Pixel Corporation, based in Seattle, reckons that the tiny area could be the perfect wedge to break up Microsoft's growing control of what users see when they turn on a new PC.
Presently, Microsoft bars computer manufacturers from altering the "opening screen" of its Windows operating system, the standard on most PCs. The software giant can thus sell off its screen real-estate to the highest bidder, or to its own subsidiaries. But this leaves PC makers unable to distinguish their products. Those tactics led directly to the recent lawsuits filed against Microsoft by the US government and a number of states.
However, Pixel's attack is more subtle, and may in the end be more successful. Called MySpace, it consists of a bar that is inserted by software underneath the standard Windows95 control strip at the bottom of the screen.
It is squeezed in by using the black "overscan" space that surrounds every screen. MySpace reclaims that area, and pushes the Windows desktop slightly upwards to allow the user access to 54 applications, documents or Internet sites.
Companies wanting to gain visibility have been quick to recognise that this means they could get onto PC screens without dealing with Microsoft. Pixel already has deals signed with the Walt Disney Corporation, the online bookseller Amazon.com and others, all keen to provide content for the slots on its interface bar, which will be included on new PCs in the US this month from Packard Bell and NEC.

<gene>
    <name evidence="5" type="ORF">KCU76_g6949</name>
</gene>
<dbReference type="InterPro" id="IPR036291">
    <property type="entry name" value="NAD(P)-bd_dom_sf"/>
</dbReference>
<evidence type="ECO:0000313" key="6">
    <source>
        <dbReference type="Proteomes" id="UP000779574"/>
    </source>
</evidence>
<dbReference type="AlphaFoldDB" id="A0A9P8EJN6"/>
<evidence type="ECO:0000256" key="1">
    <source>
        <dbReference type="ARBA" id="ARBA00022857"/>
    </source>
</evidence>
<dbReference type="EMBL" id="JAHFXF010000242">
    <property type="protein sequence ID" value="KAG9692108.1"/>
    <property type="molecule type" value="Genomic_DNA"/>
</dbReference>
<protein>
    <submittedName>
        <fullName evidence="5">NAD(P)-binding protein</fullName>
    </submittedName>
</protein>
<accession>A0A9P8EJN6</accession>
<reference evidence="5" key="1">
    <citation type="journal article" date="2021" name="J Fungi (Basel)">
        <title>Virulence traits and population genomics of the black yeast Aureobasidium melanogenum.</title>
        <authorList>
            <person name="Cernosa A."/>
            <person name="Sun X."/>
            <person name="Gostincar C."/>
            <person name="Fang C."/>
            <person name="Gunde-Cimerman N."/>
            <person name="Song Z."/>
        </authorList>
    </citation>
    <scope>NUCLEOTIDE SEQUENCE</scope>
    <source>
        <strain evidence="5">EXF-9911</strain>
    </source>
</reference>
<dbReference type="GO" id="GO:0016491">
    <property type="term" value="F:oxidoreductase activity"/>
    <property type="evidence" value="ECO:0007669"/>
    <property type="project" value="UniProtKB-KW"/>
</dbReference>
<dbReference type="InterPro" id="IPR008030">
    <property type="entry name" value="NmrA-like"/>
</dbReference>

Tom O'Rourke, chief executive officer of Pixel, which was created in a spin-off from Packard Bell, said he came up with the idea of exploiting the unused space last year when he saw a televised sports event pushed up to make room for a scoreboard at the bottom of the screen. "It's a pretty simple idea, and most good ideas are simple," he said.
Ironically, the MySpace bar could bolster Microsoft's position that computer manufacturers have the flexibility to customise their machines and make independent deals with content providers and other software companies.
Mark Murray, a spokesman for Microsoft, said company executives had not yet seen the technology. However, he did not seem enthusiastic. "It sounds like much of what Pixel is doing duplicates capabilities that Microsoft already provides to the computer manufacturer and the consumer," he said.Reuse content